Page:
7 Iconic Florida Cocktails That Taste Just Like Vacation
If you take it from one of about a million country songs, there's no better match for a balmy summer beach day than a chilled boozy beverage (or two pina coladas, perhaps?). So it's no surprise that a state with more than 1,300 miles of coastline has, over the decades, made its mark on the cocktail industry. From Hemingway's libation of choice at his favorite Key West bar to the deliciously creamy frozen concoction popularized at a panhandle outpost, here are Florida's most memorable made-for-vacation drinks.
Those who love the refreshing simplicity of this five-ingredient cocktail might not realize it dates back hundreds of years. Its origins lie somewhere in Cuba, but when the minty lime beverage had its renaissance in the early 2000s, it was largely led by restaurants and bars in Miami, where the Cuban influence and year-round warm weather made it a natural fit on menus. While countless fruity variations of the mojito have gained steam over the years, we're partial to the original—served, especially, in pitcher-sized portions.
Get the Recipe: Pitcher Mojitos
The indulgent drink with a funny name has become a bona fide Southern staple, but its inspiration has roots in the Caribbean. It all started in the '70s, when a Pensacola Beach bar owner happened upon an ice creamy cocktail of the same name in the Virgin Islands. Taken with its flavor, she brought the idea home and started experimenting with her own recipe. Today, the Kahlua-and-rum-filled milkshake remains the signature cocktail at Pensacola Beach's Sandshaker Lounge, where you can order it traditional-style, or infused with flavors of fresh fruit.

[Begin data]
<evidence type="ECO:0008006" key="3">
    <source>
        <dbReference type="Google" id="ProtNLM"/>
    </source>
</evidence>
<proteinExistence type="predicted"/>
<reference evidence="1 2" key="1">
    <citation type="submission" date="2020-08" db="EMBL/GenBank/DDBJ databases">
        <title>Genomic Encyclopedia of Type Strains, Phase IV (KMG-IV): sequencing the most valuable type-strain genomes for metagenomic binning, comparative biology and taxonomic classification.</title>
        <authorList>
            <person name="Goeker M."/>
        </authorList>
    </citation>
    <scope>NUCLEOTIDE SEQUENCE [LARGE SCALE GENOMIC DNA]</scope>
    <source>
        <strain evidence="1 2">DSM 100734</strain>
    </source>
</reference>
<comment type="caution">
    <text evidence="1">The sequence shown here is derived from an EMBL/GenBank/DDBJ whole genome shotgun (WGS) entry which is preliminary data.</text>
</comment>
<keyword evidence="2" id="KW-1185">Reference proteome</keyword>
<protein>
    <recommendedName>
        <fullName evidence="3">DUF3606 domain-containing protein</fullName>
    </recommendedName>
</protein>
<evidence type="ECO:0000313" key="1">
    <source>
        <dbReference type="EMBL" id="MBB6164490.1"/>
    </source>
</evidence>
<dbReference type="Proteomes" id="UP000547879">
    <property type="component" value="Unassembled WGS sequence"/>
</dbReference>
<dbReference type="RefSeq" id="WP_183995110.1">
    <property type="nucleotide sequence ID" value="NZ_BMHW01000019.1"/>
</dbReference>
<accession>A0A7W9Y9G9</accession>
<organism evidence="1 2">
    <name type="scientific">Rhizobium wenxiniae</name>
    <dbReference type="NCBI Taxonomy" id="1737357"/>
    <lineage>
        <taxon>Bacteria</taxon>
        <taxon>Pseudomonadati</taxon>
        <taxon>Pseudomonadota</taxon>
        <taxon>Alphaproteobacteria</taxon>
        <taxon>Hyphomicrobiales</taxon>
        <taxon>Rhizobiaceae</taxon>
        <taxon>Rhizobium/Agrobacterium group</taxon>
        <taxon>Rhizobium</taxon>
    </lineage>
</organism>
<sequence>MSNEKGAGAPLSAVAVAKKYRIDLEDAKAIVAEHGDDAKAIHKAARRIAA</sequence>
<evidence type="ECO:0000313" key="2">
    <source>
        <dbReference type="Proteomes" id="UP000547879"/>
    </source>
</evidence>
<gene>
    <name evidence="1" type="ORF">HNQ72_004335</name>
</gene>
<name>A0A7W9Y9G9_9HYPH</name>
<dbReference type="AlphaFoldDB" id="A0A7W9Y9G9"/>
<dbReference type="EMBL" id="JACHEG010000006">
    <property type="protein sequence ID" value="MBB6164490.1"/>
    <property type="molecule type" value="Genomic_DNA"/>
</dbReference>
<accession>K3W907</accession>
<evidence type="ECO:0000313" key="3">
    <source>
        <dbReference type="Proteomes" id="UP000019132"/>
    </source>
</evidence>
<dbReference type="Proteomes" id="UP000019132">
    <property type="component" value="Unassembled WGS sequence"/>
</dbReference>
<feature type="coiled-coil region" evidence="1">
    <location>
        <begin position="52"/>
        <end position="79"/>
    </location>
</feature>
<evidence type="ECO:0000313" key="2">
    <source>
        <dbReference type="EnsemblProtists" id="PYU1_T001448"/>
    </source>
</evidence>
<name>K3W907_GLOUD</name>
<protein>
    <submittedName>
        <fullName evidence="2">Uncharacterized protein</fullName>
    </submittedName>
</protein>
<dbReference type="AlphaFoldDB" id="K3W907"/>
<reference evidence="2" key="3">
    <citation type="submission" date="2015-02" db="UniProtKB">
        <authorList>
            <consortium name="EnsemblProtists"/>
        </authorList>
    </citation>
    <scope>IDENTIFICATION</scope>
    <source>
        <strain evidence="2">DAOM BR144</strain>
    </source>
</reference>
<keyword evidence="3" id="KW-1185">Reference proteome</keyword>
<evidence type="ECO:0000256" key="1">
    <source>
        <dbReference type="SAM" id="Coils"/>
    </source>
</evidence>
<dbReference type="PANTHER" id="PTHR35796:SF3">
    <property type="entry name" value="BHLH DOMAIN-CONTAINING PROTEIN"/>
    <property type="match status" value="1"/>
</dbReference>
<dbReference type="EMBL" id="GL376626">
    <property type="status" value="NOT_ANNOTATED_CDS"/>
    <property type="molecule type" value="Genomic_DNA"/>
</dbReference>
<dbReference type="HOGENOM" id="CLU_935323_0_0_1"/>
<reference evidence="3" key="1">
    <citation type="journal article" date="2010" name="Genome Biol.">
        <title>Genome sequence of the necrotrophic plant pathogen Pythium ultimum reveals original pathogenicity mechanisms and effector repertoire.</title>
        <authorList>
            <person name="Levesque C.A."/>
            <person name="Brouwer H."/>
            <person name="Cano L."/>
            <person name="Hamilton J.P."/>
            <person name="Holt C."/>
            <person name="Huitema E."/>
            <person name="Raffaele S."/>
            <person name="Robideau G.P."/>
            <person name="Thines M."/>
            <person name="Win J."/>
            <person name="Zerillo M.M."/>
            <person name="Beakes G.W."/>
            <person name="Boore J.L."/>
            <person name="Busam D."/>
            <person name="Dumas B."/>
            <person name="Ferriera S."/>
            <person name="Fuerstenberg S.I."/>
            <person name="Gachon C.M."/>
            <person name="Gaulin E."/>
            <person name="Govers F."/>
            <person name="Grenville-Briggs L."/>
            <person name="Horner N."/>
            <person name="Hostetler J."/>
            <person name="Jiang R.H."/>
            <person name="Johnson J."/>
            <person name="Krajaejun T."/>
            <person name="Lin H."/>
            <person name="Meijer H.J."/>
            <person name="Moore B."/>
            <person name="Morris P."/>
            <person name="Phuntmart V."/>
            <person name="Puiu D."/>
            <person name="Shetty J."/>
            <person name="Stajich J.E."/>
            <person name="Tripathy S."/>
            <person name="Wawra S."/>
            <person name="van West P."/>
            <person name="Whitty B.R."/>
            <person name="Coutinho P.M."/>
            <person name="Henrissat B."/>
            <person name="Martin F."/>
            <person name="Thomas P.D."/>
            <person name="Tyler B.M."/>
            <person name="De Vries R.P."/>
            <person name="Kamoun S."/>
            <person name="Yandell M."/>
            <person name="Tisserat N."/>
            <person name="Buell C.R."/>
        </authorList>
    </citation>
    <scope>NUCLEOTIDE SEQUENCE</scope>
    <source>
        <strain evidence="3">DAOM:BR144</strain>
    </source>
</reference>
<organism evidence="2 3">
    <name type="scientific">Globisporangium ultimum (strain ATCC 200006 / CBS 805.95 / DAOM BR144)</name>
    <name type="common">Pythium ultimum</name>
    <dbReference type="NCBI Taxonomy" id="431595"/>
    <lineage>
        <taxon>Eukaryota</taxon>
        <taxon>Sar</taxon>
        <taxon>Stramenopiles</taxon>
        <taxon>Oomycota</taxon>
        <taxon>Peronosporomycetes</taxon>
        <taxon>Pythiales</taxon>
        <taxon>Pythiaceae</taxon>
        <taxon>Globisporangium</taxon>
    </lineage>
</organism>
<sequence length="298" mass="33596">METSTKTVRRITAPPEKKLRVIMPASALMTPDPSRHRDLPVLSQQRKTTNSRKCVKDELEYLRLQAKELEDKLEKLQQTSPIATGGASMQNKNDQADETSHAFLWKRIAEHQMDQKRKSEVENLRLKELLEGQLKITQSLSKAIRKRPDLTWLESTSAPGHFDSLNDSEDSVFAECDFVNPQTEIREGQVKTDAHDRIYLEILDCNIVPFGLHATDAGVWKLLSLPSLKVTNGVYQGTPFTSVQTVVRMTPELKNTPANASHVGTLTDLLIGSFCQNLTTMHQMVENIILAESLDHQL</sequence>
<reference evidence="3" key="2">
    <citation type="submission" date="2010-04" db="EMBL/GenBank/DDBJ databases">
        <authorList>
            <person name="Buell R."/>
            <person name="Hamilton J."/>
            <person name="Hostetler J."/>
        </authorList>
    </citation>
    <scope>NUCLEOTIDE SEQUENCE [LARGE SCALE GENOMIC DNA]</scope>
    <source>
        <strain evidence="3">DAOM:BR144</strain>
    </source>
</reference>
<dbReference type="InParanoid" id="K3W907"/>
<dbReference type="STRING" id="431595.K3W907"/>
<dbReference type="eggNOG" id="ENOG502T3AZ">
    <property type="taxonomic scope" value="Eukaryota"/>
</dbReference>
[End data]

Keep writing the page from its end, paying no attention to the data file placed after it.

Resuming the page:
Get the Recipe: Caribbean Bushwacker
Consider the birth of this iconic Florida Keys cocktail a lesson in resourcefulness. When "Tiki John," the manager of Islamorada's Holiday Isle Tiki Bar, was faced with a surplus of rum and liqueur, he did what any smart bar owner would do: He invented a new drink. His concoction—a fruity blend of Meyers rum, banana liqueur, brandy, and grenadine—pays homage to the early bootleggers that called the islands home during prohibition. Nearly 50 years later, the Rum Runner is a signature sipper of Florida's tropical archipelago.
Get the Recipe: Rum Runner
Key Lime Daiquiri
While the exact origins of the famous Florida pie's boozy counterpart is a little fuzzy, key lime-infused beverages have become a source of experimentation for Sunshine State mixologists. Like the pie itself, variations of the drink are abundant—some are served creamy with a graham cracker crust, while others, like the tipple served up at Key West bar General Horseplay, feature elevated ingredients like orgeat syrup. Whatever your preference, the real star of the drink are the Florida-grown golf ball-sized limes, which deliver a sweet-tart flavor you can't replicate with the traditional Persian variety found at most grocery stores.
Get the Recipe: Key Lime Daiquiri
Category Five Hurricane
New Orleans might have invented the classic, boozy Hurricane cocktail, but Florida took it to the next level. At bars from Crabby Joe's in Daytona to the Sandbar in Cocoa Beach, you can pick your level of poison right off the Saffir-Simpson scale, with brave imbibers invited to tackle the Category 5. (At the Sandbar, the magic $25 elixir is loaded with white rum, spiced rum, coconut rum, dark rum, triple sec, and a 151 floater. Translation: Order an Uber.) For something (a tad) tamer, try our version of the classic stormy sipper, inspired by the original dreamed up at Pat O'Brien's in 1940s New Orleans.
Get the Recipe: Hurricane Cocktail
Ask Key West's most famous resident, Ernest Hemingway, what his version of a perfect daiquiri looks like, and you can bet there'd be no mention of blenders or sugary sweet infusions. "Papa," as he's affectionately called in the Conch Republic, preferred his libations shaken, with a healthy dose of tart citrus and (yes) alcohol. Head to Key West's Sloppy Joe's, rumored to have been the author's favorite watering hole, for their version of Hemingway's favorite sipper, the Papa Dobles (also known as the Hemingway Daiquiri).
Get the Recipe: Classic Daiquiri
Our vacation-mode selves would like to thank the South Florida bartender who thought up the genius idea of combining two classic beach-perfect cocktails into one perfectly Insta-worthy glass. The Miami Vice, a layered frozen slushie featuring one-part strawberry daiquiri and one-part pina colada, is thought to have been concocted several decades ago—contrary to popular belief, before the '80s crime drama of the same name made its debut.